What’s up everyone, Tom here, and today we’re going to look at OpenSource and how the original idea of freely sharing knowledge is getting watered down more and more. And this is a problem!
3D printing as we know it today is based on the RepRap project, which is an initiative by professor Adrian Bowyer and his colleagues, where they started out by just providing a bare minimum set of tools to the public, as in, a few working 3D printer designs, some software, electronics schematics and some documentation with the goal of setting it all free into the wild and having it evolve out there by users making changes and just seeing which approaches would stick around and which ones would disappear. It’s as much an experiment on evolution as it was on 3D printing.
And if we look at what 3D printers look like today, one could argue that it’s been working out very well. For example, the original triangular frame of the Sells Mendel has practically disappeared because it was difficult to build and not very rigid, however, things like stepper motors and the Arduino-based electronics are still very present.
How was this all possible? Because RepRap focused on the machines being able to make as many of the parts for their offspring as possible, which is why 3D printers so commonly use 3D printed parts, and because open source.
Now, if we take a step back, what does open source even mean? Basically, for any product, whether that’s software or hardware, there’s always the finished thing, which is the physical product or the program or app that runs on your computer or phone, but both of those are built from a source. For software, that’s the actual source code, the program code, for hardware, that’s typically CAD files today. Without these, the product you have is just a black box. Sure, you can take hardware apart, but you won’t be able to build a better version of it for yourself or for others. You’ll just have to use it as manufacturer made it, and especially for more complex systems, you have very little of a chance of even trying to understand how these things work.
So that’s the very technical description of things, but really, it boils down to this:
So I went around the TCT show and asked a bunch of companies all the same questions, this first one was simply: “What does ‘Open Source’ mean to you”, like, are we even in the same boat here.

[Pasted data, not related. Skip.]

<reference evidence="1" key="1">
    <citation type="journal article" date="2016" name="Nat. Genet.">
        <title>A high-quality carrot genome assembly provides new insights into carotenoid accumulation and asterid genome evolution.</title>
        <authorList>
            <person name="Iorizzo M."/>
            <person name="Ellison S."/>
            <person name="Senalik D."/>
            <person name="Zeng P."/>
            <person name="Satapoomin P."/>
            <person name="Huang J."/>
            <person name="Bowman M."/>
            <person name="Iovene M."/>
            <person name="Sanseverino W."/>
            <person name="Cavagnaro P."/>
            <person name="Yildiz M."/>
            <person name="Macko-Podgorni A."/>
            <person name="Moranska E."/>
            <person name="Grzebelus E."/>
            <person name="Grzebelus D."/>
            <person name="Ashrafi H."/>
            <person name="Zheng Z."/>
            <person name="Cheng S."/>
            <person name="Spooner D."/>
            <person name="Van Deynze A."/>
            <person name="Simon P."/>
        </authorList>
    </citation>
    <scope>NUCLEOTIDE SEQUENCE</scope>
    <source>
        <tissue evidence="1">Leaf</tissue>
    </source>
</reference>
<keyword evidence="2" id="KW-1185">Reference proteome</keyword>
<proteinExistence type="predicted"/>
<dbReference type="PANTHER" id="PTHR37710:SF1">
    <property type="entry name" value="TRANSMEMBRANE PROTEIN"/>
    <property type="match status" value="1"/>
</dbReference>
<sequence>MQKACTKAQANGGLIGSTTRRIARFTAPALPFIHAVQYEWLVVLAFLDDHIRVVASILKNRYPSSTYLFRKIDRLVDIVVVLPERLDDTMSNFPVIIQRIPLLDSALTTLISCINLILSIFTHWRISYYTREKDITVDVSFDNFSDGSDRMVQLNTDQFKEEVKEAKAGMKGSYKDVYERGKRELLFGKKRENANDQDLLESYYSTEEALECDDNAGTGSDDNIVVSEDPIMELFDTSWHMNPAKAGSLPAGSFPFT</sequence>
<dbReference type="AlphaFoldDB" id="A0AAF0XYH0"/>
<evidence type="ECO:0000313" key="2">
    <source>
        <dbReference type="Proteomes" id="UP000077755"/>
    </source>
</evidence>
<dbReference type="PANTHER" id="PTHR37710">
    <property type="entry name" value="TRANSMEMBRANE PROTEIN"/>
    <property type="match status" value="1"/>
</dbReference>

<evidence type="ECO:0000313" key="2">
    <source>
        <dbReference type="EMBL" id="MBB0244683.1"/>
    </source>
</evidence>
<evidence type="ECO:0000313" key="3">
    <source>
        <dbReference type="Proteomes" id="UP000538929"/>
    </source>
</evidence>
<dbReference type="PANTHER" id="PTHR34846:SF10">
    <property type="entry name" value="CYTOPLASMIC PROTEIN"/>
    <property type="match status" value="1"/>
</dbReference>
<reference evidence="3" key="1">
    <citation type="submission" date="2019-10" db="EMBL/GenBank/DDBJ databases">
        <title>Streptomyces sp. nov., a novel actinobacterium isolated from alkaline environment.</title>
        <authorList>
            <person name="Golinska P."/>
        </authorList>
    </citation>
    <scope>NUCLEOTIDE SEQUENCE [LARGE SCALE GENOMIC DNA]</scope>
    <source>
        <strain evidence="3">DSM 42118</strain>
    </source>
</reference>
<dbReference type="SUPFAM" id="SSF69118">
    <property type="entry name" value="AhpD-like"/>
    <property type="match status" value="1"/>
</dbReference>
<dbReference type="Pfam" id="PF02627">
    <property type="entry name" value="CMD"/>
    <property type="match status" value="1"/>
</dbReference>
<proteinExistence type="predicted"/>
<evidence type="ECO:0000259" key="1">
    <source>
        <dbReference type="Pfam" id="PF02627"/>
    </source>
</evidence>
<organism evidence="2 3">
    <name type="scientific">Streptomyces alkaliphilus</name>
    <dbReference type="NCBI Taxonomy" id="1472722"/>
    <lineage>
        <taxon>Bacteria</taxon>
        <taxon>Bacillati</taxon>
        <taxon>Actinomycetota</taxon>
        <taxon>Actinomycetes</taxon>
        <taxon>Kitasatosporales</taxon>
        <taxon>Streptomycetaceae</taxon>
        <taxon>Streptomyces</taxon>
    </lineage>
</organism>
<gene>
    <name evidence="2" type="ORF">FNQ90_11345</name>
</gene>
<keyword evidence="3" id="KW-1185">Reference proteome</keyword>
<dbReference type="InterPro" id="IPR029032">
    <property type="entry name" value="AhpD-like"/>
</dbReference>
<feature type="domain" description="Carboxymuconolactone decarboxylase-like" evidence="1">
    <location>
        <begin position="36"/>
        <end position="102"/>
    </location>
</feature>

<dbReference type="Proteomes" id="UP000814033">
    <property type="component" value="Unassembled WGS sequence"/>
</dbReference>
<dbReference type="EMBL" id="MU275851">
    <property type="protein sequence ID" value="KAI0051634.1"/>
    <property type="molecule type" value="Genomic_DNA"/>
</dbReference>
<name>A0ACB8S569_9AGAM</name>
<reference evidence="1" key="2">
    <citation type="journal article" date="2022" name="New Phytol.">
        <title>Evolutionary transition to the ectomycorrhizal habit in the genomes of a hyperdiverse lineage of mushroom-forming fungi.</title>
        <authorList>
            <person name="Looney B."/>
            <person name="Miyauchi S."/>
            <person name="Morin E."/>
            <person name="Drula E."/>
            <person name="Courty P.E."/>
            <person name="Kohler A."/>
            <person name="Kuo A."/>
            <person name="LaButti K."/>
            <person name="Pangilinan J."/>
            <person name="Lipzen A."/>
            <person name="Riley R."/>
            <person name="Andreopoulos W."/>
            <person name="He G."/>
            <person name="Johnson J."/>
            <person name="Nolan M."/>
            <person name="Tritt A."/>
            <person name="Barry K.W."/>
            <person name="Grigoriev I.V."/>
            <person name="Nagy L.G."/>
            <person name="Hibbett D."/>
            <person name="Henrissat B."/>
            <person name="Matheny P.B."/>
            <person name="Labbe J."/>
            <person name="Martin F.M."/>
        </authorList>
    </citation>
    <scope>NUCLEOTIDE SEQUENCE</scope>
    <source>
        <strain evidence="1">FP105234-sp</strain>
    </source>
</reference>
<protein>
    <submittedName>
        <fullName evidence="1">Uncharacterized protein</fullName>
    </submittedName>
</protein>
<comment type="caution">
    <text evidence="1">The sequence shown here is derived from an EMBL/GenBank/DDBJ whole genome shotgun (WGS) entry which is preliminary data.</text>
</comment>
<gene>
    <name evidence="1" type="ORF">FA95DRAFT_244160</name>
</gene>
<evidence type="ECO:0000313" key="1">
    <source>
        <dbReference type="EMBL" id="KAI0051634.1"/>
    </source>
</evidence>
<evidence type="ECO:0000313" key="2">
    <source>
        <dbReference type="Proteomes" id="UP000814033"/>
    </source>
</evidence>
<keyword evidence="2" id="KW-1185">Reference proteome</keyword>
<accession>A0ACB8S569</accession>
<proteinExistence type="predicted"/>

[Ultimaker Open Source]
Now, Ultimaker’s point here is interesting: They’re not a true “open source” company anymore, they’ve not published source files for their flagship product, the Ultimaker 3 yet, but they do still release other products, like the Cura software for free, and completely open source. And even with the Ultimaker 3, which again, is not an open source product, they aren’t taking any extra steps to lock people into their system. You can still use whatever materials or software you want, you can kinda mess with the hardware, but you’re likely not going to see someone else base their 3D printer design on the Ultimaker 3 since it’s a bunch of extra work to reverse-engineer everything and there are some legal question marks to it.
So Prusa brought up a crucial point here: You can publish all the source files you want if you don’t allow people and companies to use them. The most commonly used licenses for true open source projects go something like “here’s our source files, you can do with them whatever you want, but for basing your products on our work, you have to give credit to us and, with some some licenses, you will also need to *publish the source files for your new product under a license that, in turn, lets other people take and use *your files”.
Of course, Duet3D, being very closely related to the original RepRap project, they take open source very seriously, and their point of using open tools to design and produce, in this case, their electronics, is super important. After all, how many people will be able to afford a software that costs tens of thousands of dollars every year just to view the source files. Like, that’s crazy! Just look up what Altium Designer costs, which is a common electronics design tool, or Solidworks, for mechanical parts.